The building societies had their annual shindig in Birmingham last week and you would think that their mood would be upbeat.
After all, surely this is the time for the mutuality concept; with so much continued disillusionment with the banks and bankers – who would surely even lose an election to a Lib Dem councillor.
But not a bit of it, the building-society sector is facing fresh challenges, in their own way as great as the financial crisis of 2008. A wall of regulation is heading the sector's way – particularly relating to mortgages – which is going to add hugely to the societies' costs and make it even more difficult for small and medium size societies to obtain funding from the money markets.
Also, when interest rates start to rise, I can see a dash for fixed-rate deals, and if the societies can't access the money markets then they won't be able to offer the deals that are necessary to retain market share. The upshot could be that small and medium-sized societies wither on the vine, and the more precarious their lending books look the more likely they will be swallowed up by their larger brethren. In the 1990s and 2000s, the risk to the diversity of the mutual sector came from the carpetbaggers and the lure of the stock market. Now, it comes from mergers. Just when choice and localism should be something to be nurtured in our financial sector, they are poised to come under attack.
We've already had a host of mergers – the latest proposed one between the Yorkshire and the Norwich & Peterborough building societies – and more will inevitably follow. I can honestly see a time when we have a dozen or fewer building societies in this country, and we will sadly lose jobs and diversity.
It's ironic that a financial crisis brought about by the banks is likely to have such a major, long-lasting impact on building societies. When the banks do well, the carpetbaggers want the societies to convert; when they do badly, they queer the pitch for the societies to such an extent that merger is the only way for some.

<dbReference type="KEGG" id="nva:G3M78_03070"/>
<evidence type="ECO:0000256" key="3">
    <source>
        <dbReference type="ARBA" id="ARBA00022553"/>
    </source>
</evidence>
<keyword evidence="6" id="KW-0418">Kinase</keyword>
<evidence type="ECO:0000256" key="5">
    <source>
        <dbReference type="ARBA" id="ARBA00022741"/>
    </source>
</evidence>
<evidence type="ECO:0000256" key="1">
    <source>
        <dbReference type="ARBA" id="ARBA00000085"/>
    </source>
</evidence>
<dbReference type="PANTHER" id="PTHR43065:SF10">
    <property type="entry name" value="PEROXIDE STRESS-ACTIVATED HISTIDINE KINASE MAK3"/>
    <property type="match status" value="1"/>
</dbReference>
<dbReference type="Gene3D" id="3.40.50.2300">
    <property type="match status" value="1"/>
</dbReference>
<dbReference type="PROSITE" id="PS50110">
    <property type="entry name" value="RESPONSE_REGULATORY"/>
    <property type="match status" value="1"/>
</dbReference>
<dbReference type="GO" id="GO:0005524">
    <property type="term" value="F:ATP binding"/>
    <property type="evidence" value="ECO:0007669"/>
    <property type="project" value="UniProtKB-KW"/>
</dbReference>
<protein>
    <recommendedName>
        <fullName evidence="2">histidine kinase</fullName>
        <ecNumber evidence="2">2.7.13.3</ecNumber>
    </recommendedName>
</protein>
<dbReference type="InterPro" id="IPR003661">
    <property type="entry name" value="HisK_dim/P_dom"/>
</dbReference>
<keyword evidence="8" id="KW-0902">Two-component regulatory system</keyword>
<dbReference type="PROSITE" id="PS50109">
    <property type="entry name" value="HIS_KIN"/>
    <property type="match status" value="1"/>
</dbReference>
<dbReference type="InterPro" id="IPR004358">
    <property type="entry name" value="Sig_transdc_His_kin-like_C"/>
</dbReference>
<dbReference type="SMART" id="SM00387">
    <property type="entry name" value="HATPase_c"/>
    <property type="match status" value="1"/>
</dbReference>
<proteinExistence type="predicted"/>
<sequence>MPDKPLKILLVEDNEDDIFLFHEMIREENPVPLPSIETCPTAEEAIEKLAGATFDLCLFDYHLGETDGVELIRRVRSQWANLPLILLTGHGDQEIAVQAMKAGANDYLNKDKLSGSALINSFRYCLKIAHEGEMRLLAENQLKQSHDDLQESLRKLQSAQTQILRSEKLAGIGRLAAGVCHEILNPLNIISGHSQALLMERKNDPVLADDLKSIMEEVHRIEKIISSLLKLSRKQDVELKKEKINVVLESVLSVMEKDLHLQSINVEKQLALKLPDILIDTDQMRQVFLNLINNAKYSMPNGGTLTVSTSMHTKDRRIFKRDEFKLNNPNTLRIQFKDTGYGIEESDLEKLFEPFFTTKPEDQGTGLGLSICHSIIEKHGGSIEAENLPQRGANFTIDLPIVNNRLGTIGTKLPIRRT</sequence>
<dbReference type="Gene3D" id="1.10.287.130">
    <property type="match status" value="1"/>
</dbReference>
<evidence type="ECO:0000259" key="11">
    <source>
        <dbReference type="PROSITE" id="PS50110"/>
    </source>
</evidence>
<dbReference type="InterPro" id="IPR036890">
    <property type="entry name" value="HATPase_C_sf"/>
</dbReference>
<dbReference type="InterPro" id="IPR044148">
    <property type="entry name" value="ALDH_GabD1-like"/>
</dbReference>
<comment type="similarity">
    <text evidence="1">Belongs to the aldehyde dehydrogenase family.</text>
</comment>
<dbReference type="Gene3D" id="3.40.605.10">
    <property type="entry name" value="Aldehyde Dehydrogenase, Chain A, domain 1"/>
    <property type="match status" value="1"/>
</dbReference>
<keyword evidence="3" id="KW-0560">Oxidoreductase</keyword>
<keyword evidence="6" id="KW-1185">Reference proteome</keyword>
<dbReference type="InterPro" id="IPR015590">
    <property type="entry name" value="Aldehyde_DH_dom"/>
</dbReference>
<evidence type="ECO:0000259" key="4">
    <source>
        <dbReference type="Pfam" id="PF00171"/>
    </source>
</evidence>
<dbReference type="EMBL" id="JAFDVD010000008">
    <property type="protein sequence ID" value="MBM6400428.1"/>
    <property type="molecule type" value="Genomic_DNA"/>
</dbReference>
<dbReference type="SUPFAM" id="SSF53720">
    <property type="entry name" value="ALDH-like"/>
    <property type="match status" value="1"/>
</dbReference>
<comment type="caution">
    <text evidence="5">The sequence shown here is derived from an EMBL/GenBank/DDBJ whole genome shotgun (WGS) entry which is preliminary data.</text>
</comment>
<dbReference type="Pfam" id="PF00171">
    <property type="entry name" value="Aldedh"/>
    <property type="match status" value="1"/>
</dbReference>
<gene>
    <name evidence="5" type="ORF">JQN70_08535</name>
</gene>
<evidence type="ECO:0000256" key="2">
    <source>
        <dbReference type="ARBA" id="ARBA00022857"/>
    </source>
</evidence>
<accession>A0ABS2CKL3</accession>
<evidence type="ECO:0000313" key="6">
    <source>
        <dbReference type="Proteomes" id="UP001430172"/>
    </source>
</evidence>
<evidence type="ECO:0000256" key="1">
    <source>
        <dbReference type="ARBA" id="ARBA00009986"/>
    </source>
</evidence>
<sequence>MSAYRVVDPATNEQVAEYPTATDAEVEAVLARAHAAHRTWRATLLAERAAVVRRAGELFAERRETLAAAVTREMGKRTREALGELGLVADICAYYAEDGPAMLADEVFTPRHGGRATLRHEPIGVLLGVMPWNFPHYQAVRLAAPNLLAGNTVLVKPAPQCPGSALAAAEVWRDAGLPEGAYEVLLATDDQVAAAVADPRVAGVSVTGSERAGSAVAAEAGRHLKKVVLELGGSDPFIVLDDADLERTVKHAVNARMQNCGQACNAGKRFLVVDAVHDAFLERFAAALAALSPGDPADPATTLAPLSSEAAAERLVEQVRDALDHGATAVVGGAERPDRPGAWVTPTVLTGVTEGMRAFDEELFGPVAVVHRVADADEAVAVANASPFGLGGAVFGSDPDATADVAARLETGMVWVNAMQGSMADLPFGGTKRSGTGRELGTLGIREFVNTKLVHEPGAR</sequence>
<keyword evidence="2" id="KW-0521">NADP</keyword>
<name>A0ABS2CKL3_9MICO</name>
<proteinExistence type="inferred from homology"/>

The mutual sector is in desperate need of a fill-up. One suggestion from Yorkshire Building Society's chief, Iain Cornish, is for Northern Rock, once it has paid back taxpayer loans, to be remutualised. At a stroke, the mutual sector will have a major new player with a strong regional base and, hopefully, a very different ethos from the last incarnation of the Rock – remember the 125 per cent mortgage? Mr Cornish is backing a Commons Early Day Motion to this effect, signed by more than 100 MPs.
This motion keys into the coalition agreement which states that promoting mutuality is a major part of creating a more competitive banking industry. The time of the small and medium-sized mutual may be passing – which is sad for loyal customers and staff – but the concept of a financial institution owned by its customers rather than shareholders is one which mustn't be allowed to perish.
A lot of building societies have been badly run in the past (just like the banks) but we need a buoyant mutual sector. However, the concept needs a bit of backing and what better way than remutualising the Rock?
Justice over PPI is at hand
Maybe it's the fact that the taxpayer is a major shareholder, or there is a new chief at Lloyds wanting to look like the new broom, but the decision by the banking giant to finally drop its fight against payment protection insurance (PPI) compensation is a massive boost to millions of wronged consumers.
The British Bankers' Association still has a few days in which to lodge an appeal against the High Court's decision that compensation is due, and no doubt there will still be some hawks wanting to fight on. However, without Lloyds, with its 35 per cent market share, surely the seemingly endless battle for justice is nearly over? As I've stated previously in this column, the banks' PPI case is far less robust than the one they famously won relating to bank charges in 2009. In short, they don't have a leg to stand on, and, with Lloyds' decision, the others should see sense at last.
One concern I have, though, is that the compensation that the banks are being ordered to pay to individuals (which may top £10bn across the industry if what Lloyds has set aside for PPI mis-selling claims is anything to go by) may not be enough to cover the real losses suffered by some individuals. I had an email the other day from a PPI victim who had been signed up to the overpriced, useless insurance without asking for it on a credit card (and such an act could be deemed criminal fraud in any other walk of life). He has received compensation, plus interest at 8 per cent, but he was paying interest on his card at 19 per cent, and this included the PPI premiums. The banks should also have to return any interest they charged, rather than some arbitrary lower figure.
As for RBS chief Stephen Hester's warning, issued on Friday, that all this will have a material effect on his and other banks' bottom lines, I have one word in response – tough.Reuse content